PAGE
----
Craft beer drinkers face a number of challenges, but one of the most pressing questions is often whether or not they should cellar a particular beer. While it’s true that a little aging can often have profoundly positive effects on your libations, that’s not always the case. In some instances, cellaring will lead to oxidation and ultimately, un-tasty beer. In fact, some beers really aren’t designed to be cellared at all and the brewer actually wants you to drink it fresh.
The General Rule of Thumb
While there’s a lot of flexibility in the world of beer aging, the general rule of thumb comes down to ABV. For beers with an ABV of 8% or higher, cellaring is generally a good thing that can allow the development of new, more complex flavors, much like aging a fine red wine. However, beers with an ABV of less than 8% generally don’t age well (but this is not a blanket rule).
Malt-heavy beers, like Russian imperial stouts, Baltic porters, and the like, definitely benefit from aging. You’ll find that over time, malt can develop some very interesting flavors, ranging from wine-like to raisin-y.
There are quite a few beer styles that can have an ABV of less than 8% and still benefit from cellaring. Almost all of these have a high acid content. For instance, Flemish reds and sour beers can improve with cellaring, as can lambics.
Any beer with strong flavors derived from something other than hops or fruit will generally benefit from aging. For instance, smoked beers can take on additional complexity while aging, and overly-smoked beer (of which there are sadly too many) will mellow out a bit, allowing the smoke to blend better with the overall malt profile.
Should You Really Cellar That Beer?
If you talk to most craft beer aficionados, you’ll hear them talk about their beer cellar. This might be an actual cellar, or it could just be converted closet space. Whatever the case, it holds their most prized alcoholic possessions while they age and develop. However, you might run into some other drinkers who don’t bother with the cellar at all and just drink their brews fresh. Which is right for you?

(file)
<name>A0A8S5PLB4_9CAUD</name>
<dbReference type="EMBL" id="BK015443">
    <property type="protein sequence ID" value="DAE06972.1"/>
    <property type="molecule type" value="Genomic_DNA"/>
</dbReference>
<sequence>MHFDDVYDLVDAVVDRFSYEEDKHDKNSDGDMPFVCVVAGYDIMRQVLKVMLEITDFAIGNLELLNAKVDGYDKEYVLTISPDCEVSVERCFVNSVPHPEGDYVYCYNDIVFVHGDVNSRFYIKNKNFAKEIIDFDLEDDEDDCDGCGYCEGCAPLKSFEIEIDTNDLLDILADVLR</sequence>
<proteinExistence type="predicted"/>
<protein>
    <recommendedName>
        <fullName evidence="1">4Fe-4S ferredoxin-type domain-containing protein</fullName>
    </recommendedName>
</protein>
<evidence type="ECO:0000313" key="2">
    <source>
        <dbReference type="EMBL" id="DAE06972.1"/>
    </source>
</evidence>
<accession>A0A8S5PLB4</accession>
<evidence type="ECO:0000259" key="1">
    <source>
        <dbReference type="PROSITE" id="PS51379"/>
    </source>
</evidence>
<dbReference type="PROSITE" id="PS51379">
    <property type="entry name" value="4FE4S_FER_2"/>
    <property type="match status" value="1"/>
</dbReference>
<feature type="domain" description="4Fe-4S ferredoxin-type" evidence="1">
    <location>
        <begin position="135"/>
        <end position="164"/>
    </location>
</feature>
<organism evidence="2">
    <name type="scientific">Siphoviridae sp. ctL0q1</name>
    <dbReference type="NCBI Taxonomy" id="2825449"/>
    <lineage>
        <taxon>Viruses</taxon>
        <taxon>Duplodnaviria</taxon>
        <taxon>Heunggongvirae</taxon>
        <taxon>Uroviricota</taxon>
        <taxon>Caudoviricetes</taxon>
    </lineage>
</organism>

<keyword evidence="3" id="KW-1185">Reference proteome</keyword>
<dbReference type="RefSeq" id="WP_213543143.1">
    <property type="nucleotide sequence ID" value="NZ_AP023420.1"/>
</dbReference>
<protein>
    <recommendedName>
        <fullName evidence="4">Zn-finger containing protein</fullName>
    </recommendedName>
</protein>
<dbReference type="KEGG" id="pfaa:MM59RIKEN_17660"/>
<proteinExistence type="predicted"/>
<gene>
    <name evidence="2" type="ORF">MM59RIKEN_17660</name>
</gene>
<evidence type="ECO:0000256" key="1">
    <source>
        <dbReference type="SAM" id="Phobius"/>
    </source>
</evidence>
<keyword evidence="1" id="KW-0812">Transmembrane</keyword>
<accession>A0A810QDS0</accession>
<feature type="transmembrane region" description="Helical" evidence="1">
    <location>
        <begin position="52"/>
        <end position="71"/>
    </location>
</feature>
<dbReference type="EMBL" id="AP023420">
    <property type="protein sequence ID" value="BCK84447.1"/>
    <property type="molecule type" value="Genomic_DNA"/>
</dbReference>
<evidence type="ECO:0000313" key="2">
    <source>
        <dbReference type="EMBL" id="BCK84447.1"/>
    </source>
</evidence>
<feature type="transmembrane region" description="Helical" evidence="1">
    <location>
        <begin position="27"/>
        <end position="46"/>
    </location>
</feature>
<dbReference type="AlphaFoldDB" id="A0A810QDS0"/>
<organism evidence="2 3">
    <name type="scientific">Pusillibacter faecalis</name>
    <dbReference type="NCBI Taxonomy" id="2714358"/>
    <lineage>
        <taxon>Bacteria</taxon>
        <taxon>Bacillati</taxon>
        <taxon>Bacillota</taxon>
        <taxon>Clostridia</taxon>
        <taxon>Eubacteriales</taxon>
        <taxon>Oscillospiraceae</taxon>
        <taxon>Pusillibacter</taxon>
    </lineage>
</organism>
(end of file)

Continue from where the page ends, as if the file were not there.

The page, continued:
There’s actually an argument for both, but more and more brewers are recommending that their fans consume their products fresh. Most of the popular beer styles on the market are designed to be consumed fresh, and brewers actually go to great lengths to ensure that those brews are as fresh as possible when they get to you, the drinker. Why, though?
It comes down to a couple of different factors. One of those is the fact that two of the most popular elements in today’s brews are hops and fruit. Aging doesn’t do either of those any favors. In fact, after about six months or so on the shelf, you’ll notice that the hop character of any beer is reduced, and within a year or so, it’s drastically dropped. The same thing goes for fruit. In fact, fruit flavoring is one of the first things to drop out after a beer reaches peak aging.
So, if you’re planning on putting that DIPA on the shelf for a couple of years, you might want to think twice, at least if you really enjoy hops. If you’re not really a hop head, go ahead and age it if you want.
Tips for Cellaring
If you’re bound and determined to cellar your beer (and we’re not arguing against it, unless it’s a hoppy or fruity variety), then there are a few things you’ll need to know.
First, light is the enemy. Any light exposure can eventually destroy your beer. Light creates “skunky” beer through the development of compounds with an off-flavor. Make sure you store your aging beer somewhere dark and resist the urge to check on them frequently.
Another important note here is that temperature is very important. Not only do you need to keep your beer at a cool temperature (but not too cool), but the temperature needs to stay stable. Ideally, you’ll store your bottles somewhere that the ambient temperature is 50 to 65 degrees F year-round.
However, if you can’t achieve that temperature, you can go a few degrees warmer if the temp will remain consistent. Remember – warmer temps speed up the aging process and will reduce the shelf life of your brew. Avoid cellaring your beers below 50 degrees, though. That will actually slow down the aging process, and you won’t benefit from storing them.
Make sure that your bottles will be undisturbed during storage, too. Movement can churn up yeast and other sediment that’s settled to the bottom, stalling or even reversing some of the changes achieved through aging.
As a final note, store your bottles upright. Yes, there’s conflicting information out there about this, and there’s also the fact that wine is best stored on its side. With beer, though, you want the yeast remaining in the bottle to settle to the bottom rather than the side of the bottle (where it will form a ring that will never settle out). The yeast cake at the bottom of the bottle is also important for proper aging.
Ultimately, the choice of whether or not to cellar your beer is completely up to you. Some drinkers swear by it. Others prefer to drink everything fresh. It’s very much worth experimenting with a few brews though. Take a couple of good stouts and stick them away somewhere dark and cool for a year or so. You might be surprised at the changes you experience when you pop the top.
What’s your personal take on it? Do you cellar any of the beers you buy or do you prefer to drink them fresh?